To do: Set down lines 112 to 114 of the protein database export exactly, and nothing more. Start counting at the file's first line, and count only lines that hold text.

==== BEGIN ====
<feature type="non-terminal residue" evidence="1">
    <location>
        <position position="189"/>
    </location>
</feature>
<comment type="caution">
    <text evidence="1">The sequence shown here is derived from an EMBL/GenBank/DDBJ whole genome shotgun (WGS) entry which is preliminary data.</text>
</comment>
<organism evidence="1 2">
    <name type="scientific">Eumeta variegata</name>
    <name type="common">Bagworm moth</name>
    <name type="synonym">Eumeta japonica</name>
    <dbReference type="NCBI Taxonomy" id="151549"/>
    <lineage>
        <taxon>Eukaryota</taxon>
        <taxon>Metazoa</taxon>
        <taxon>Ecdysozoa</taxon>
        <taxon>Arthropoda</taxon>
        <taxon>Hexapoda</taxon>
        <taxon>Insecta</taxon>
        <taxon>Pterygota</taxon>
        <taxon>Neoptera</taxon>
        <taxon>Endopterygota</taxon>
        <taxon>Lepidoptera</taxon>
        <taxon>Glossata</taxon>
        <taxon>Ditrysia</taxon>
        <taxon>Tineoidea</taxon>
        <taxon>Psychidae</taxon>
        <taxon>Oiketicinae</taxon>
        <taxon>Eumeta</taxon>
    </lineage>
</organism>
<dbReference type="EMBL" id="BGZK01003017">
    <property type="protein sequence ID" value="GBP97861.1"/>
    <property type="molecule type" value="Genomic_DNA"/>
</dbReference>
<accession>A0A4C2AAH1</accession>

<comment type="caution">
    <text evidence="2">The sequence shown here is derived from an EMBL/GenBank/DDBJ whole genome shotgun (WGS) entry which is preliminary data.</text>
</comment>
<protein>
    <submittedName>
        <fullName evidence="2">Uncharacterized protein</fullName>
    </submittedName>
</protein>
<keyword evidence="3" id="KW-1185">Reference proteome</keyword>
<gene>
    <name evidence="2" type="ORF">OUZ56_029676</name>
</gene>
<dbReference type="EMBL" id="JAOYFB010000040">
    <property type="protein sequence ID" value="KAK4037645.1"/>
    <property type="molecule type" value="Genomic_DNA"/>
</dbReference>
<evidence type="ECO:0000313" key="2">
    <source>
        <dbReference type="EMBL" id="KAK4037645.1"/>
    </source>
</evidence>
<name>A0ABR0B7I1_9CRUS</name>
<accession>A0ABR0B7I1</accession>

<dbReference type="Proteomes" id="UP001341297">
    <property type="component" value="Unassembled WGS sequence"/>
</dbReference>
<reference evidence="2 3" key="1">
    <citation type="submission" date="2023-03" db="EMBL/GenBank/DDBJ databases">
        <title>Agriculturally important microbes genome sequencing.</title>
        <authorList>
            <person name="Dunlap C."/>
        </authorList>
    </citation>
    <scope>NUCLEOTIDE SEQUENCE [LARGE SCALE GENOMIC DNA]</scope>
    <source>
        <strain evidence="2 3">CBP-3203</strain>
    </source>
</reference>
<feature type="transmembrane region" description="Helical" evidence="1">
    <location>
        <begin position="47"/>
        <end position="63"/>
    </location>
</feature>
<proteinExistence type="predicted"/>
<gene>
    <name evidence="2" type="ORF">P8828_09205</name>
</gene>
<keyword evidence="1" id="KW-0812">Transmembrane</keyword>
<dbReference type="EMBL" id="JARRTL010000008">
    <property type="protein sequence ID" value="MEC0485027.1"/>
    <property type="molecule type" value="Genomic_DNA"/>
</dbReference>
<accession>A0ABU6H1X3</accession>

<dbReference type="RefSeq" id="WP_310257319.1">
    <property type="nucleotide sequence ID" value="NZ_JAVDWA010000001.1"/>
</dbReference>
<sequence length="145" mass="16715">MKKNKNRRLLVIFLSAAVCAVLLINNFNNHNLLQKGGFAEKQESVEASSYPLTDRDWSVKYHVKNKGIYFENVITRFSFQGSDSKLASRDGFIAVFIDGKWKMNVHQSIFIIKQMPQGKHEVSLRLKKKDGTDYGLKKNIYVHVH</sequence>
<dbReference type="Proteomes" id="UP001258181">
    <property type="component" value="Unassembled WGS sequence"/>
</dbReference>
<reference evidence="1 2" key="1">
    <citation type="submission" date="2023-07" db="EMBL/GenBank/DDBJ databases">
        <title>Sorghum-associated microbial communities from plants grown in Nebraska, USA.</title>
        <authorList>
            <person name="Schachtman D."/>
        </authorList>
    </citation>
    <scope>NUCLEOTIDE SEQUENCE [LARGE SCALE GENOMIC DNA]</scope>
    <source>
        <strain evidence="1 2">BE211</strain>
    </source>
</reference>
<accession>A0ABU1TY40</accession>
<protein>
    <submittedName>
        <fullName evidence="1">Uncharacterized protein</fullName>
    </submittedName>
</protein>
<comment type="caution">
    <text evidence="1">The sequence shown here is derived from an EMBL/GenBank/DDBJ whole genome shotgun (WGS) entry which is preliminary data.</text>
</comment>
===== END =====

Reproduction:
<protein>
    <submittedName>
        <fullName evidence="1">Uncharacterized protein</fullName>